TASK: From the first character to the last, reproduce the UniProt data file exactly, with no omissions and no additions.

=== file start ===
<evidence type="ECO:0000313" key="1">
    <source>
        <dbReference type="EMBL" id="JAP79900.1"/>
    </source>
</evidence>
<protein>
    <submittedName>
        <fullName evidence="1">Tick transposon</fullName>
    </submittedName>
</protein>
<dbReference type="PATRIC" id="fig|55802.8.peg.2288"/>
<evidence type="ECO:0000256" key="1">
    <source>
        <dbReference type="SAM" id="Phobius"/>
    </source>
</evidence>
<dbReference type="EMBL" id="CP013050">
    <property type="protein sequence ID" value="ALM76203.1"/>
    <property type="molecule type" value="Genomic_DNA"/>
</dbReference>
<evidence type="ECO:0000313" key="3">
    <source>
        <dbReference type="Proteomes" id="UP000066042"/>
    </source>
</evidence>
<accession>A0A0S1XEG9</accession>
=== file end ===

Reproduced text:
<evidence type="ECO:0000313" key="1">
    <source>
        <dbReference type="EMBL" id="JAP79900.1"/>
    </source>
</evidence>
<protein>
    <submittedName>
        <fullName evidence="1">Tick transposon</fullName>
    </submittedName>
</protein>
<dbReference type="PATRIC" id="fig|55802.8.peg.2288"/>
<evidence type="ECO:0000256" key="1">
    <source>
        <dbReference type="SAM" id="Phobius"/>
    </source>
</evidence>
<dbReference type="EMBL" id="CP013050">
    <property type="protein sequence ID" value="ALM76203.1"/>
    <property type="molecule type" value="Genomic_DNA"/>
</dbReference>
<evidence type="ECO:0000313" key="3">
    <source>
        <dbReference type="Proteomes" id="UP000066042"/>
    </source>
</evidence>
<accession>A0A0S1XEG9</accession>